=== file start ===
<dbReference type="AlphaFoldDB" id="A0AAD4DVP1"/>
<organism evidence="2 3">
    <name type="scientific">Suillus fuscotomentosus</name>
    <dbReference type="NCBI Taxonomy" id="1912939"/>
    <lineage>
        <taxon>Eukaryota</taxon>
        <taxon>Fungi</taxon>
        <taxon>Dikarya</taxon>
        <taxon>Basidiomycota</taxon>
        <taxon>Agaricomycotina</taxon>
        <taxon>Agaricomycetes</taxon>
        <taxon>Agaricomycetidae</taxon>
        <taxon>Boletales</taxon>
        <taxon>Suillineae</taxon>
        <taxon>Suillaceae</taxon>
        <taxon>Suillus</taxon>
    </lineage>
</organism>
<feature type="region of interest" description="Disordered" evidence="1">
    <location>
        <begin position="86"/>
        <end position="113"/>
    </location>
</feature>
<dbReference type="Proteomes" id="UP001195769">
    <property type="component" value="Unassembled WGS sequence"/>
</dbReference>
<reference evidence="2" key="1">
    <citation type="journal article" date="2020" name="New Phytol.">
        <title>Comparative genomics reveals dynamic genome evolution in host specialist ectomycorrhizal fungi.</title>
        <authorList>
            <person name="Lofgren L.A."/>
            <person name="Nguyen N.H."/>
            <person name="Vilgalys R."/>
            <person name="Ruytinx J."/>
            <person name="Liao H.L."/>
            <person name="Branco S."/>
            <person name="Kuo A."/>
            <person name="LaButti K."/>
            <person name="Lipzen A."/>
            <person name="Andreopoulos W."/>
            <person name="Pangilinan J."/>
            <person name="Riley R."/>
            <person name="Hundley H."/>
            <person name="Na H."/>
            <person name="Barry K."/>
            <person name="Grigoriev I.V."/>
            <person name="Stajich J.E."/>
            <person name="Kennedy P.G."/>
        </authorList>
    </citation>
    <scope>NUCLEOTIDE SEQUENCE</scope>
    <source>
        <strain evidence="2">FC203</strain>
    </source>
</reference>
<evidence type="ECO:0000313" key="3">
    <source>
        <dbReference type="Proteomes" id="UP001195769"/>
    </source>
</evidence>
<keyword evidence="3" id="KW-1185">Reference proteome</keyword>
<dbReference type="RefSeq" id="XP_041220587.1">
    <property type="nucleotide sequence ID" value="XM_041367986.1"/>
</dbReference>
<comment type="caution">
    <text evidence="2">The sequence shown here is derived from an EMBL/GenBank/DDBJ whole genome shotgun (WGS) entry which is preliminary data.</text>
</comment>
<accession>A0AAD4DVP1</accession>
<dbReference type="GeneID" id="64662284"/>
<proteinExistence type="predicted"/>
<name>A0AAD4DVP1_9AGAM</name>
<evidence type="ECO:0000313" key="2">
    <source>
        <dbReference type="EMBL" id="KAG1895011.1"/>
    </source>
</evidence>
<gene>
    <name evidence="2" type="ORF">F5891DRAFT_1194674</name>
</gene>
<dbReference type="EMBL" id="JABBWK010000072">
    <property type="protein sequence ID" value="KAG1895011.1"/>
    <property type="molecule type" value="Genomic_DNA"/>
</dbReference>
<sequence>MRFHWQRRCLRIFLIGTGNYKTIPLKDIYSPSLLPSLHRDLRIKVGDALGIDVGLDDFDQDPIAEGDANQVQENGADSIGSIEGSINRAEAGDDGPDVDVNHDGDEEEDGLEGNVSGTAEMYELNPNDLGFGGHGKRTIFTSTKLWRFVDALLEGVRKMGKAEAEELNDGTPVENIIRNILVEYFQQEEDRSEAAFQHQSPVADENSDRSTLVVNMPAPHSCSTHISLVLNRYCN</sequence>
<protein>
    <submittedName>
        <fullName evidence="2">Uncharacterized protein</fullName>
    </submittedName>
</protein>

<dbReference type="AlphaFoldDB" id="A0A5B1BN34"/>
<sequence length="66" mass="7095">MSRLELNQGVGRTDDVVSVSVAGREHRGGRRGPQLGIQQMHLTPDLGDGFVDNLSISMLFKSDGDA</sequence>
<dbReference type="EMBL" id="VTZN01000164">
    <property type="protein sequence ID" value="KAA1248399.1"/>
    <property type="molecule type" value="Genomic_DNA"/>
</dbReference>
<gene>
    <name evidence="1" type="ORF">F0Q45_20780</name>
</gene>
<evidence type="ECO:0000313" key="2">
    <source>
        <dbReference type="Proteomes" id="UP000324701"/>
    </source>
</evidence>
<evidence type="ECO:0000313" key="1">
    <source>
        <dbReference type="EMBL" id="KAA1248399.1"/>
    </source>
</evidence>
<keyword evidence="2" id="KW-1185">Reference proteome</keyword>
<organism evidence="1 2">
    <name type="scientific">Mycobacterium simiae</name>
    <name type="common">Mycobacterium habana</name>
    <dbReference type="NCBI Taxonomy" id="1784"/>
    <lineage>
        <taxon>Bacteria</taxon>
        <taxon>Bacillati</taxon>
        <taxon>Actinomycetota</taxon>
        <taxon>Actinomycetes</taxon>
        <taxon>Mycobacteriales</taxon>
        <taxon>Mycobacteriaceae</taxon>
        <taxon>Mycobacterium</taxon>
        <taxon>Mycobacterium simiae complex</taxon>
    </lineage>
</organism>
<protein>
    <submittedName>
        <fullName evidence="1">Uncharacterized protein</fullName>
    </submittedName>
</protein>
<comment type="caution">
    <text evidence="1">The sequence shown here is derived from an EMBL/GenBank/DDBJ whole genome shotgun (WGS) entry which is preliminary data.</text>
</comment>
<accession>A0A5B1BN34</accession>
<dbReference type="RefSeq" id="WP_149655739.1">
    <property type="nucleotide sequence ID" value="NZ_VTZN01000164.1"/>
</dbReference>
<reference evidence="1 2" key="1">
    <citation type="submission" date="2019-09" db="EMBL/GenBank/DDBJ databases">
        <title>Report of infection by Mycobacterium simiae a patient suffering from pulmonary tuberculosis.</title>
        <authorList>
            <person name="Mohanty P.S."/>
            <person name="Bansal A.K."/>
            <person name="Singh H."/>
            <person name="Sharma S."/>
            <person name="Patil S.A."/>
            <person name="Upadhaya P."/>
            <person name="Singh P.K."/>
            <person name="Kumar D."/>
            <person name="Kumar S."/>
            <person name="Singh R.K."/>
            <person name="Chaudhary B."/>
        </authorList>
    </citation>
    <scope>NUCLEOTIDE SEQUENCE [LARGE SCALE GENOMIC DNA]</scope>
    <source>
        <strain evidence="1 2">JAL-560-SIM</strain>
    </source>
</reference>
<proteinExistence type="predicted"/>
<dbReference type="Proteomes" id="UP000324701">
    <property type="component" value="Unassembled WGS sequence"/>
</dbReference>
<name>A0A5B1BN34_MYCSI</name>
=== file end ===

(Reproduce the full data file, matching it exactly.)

<dbReference type="AlphaFoldDB" id="A0AAD4DVP1"/>
<organism evidence="2 3">
    <name type="scientific">Suillus fuscotomentosus</name>
    <dbReference type="NCBI Taxonomy" id="1912939"/>
    <lineage>
        <taxon>Eukaryota</taxon>
        <taxon>Fungi</taxon>
        <taxon>Dikarya</taxon>
        <taxon>Basidiomycota</taxon>
        <taxon>Agaricomycotina</taxon>
        <taxon>Agaricomycetes</taxon>
        <taxon>Agaricomycetidae</taxon>
        <taxon>Boletales</taxon>
        <taxon>Suillineae</taxon>
        <taxon>Suillaceae</taxon>
        <taxon>Suillus</taxon>
    </lineage>
</organism>
<feature type="region of interest" description="Disordered" evidence="1">
    <location>
        <begin position="86"/>
        <end position="113"/>
    </location>
</feature>
<dbReference type="Proteomes" id="UP001195769">
    <property type="component" value="Unassembled WGS sequence"/>
</dbReference>
<reference evidence="2" key="1">
    <citation type="journal article" date="2020" name="New Phytol.">
        <title>Comparative genomics reveals dynamic genome evolution in host specialist ectomycorrhizal fungi.</title>
        <authorList>
            <person name="Lofgren L.A."/>
            <person name="Nguyen N.H."/>
            <person name="Vilgalys R."/>
            <person name="Ruytinx J."/>
            <person name="Liao H.L."/>
            <person name="Branco S."/>
            <person name="Kuo A."/>
            <person name="LaButti K."/>
            <person name="Lipzen A."/>
            <person name="Andreopoulos W."/>
            <person name="Pangilinan J."/>
            <person name="Riley R."/>
            <person name="Hundley H."/>
            <person name="Na H."/>
            <person name="Barry K."/>
            <person name="Grigoriev I.V."/>
            <person name="Stajich J.E."/>
            <person name="Kennedy P.G."/>
        </authorList>
    </citation>
    <scope>NUCLEOTIDE SEQUENCE</scope>
    <source>
        <strain evidence="2">FC203</strain>
    </source>
</reference>
<evidence type="ECO:0000313" key="3">
    <source>
        <dbReference type="Proteomes" id="UP001195769"/>
    </source>
</evidence>
<keyword evidence="3" id="KW-1185">Reference proteome</keyword>
<dbReference type="RefSeq" id="XP_041220587.1">
    <property type="nucleotide sequence ID" value="XM_041367986.1"/>
</dbReference>
<comment type="caution">
    <text evidence="2">The sequence shown here is derived from an EMBL/GenBank/DDBJ whole genome shotgun (WGS) entry which is preliminary data.</text>
</comment>
<accession>A0AAD4DVP1</accession>
<dbReference type="GeneID" id="64662284"/>
<proteinExistence type="predicted"/>
<name>A0AAD4DVP1_9AGAM</name>
<evidence type="ECO:0000313" key="2">
    <source>
        <dbReference type="EMBL" id="KAG1895011.1"/>
    </source>
</evidence>
<gene>
    <name evidence="2" type="ORF">F5891DRAFT_1194674</name>
</gene>
<dbReference type="EMBL" id="JABBWK010000072">
    <property type="protein sequence ID" value="KAG1895011.1"/>
    <property type="molecule type" value="Genomic_DNA"/>
</dbReference>
<sequence>MRFHWQRRCLRIFLIGTGNYKTIPLKDIYSPSLLPSLHRDLRIKVGDALGIDVGLDDFDQDPIAEGDANQVQENGADSIGSIEGSINRAEAGDDGPDVDVNHDGDEEEDGLEGNVSGTAEMYELNPNDLGFGGHGKRTIFTSTKLWRFVDALLEGVRKMGKAEAEELNDGTPVENIIRNILVEYFQQEEDRSEAAFQHQSPVADENSDRSTLVVNMPAPHSCSTHISLVLNRYCN</sequence>
<protein>
    <submittedName>
        <fullName evidence="2">Uncharacterized protein</fullName>
    </submittedName>
</protein>

<dbReference type="AlphaFoldDB" id="A0A5B1BN34"/>
<sequence length="66" mass="7095">MSRLELNQGVGRTDDVVSVSVAGREHRGGRRGPQLGIQQMHLTPDLGDGFVDNLSISMLFKSDGDA</sequence>
<dbReference type="EMBL" id="VTZN01000164">
    <property type="protein sequence ID" value="KAA1248399.1"/>
    <property type="molecule type" value="Genomic_DNA"/>
</dbReference>
<gene>
    <name evidence="1" type="ORF">F0Q45_20780</name>
</gene>
<evidence type="ECO:0000313" key="2">
    <source>
        <dbReference type="Proteomes" id="UP000324701"/>
    </source>
</evidence>
<evidence type="ECO:0000313" key="1">
    <source>
        <dbReference type="EMBL" id="KAA1248399.1"/>
    </source>
</evidence>
<keyword evidence="2" id="KW-1185">Reference proteome</keyword>
<organism evidence="1 2">
    <name type="scientific">Mycobacterium simiae</name>
    <name type="common">Mycobacterium habana</name>
    <dbReference type="NCBI Taxonomy" id="1784"/>
    <lineage>
        <taxon>Bacteria</taxon>
        <taxon>Bacillati</taxon>
        <taxon>Actinomycetota</taxon>
        <taxon>Actinomycetes</taxon>
        <taxon>Mycobacteriales</taxon>
        <taxon>Mycobacteriaceae</taxon>
        <taxon>Mycobacterium</taxon>
        <taxon>Mycobacterium simiae complex</taxon>
    </lineage>
</organism>
<protein>
    <submittedName>
        <fullName evidence="1">Uncharacterized protein</fullName>
    </submittedName>
</protein>
<comment type="caution">
    <text evidence="1">The sequence shown here is derived from an EMBL/GenBank/DDBJ whole genome shotgun (WGS) entry which is preliminary data.</text>
</comment>
<accession>A0A5B1BN34</accession>
<dbReference type="RefSeq" id="WP_149655739.1">
    <property type="nucleotide sequence ID" value="NZ_VTZN01000164.1"/>
</dbReference>
<reference evidence="1 2" key="1">
    <citation type="submission" date="2019-09" db="EMBL/GenBank/DDBJ databases">
        <title>Report of infection by Mycobacterium simiae a patient suffering from pulmonary tuberculosis.</title>
        <authorList>
            <person name="Mohanty P.S."/>
            <person name="Bansal A.K."/>
            <person name="Singh H."/>
            <person name="Sharma S."/>
            <person name="Patil S.A."/>
            <person name="Upadhaya P."/>
            <person name="Singh P.K."/>
            <person name="Kumar D."/>
            <person name="Kumar S."/>
            <person name="Singh R.K."/>
            <person name="Chaudhary B."/>
        </authorList>
    </citation>
    <scope>NUCLEOTIDE SEQUENCE [LARGE SCALE GENOMIC DNA]</scope>
    <source>
        <strain evidence="1 2">JAL-560-SIM</strain>
    </source>
</reference>
<proteinExistence type="predicted"/>
<dbReference type="Proteomes" id="UP000324701">
    <property type="component" value="Unassembled WGS sequence"/>
</dbReference>
<name>A0A5B1BN34_MYCSI</name>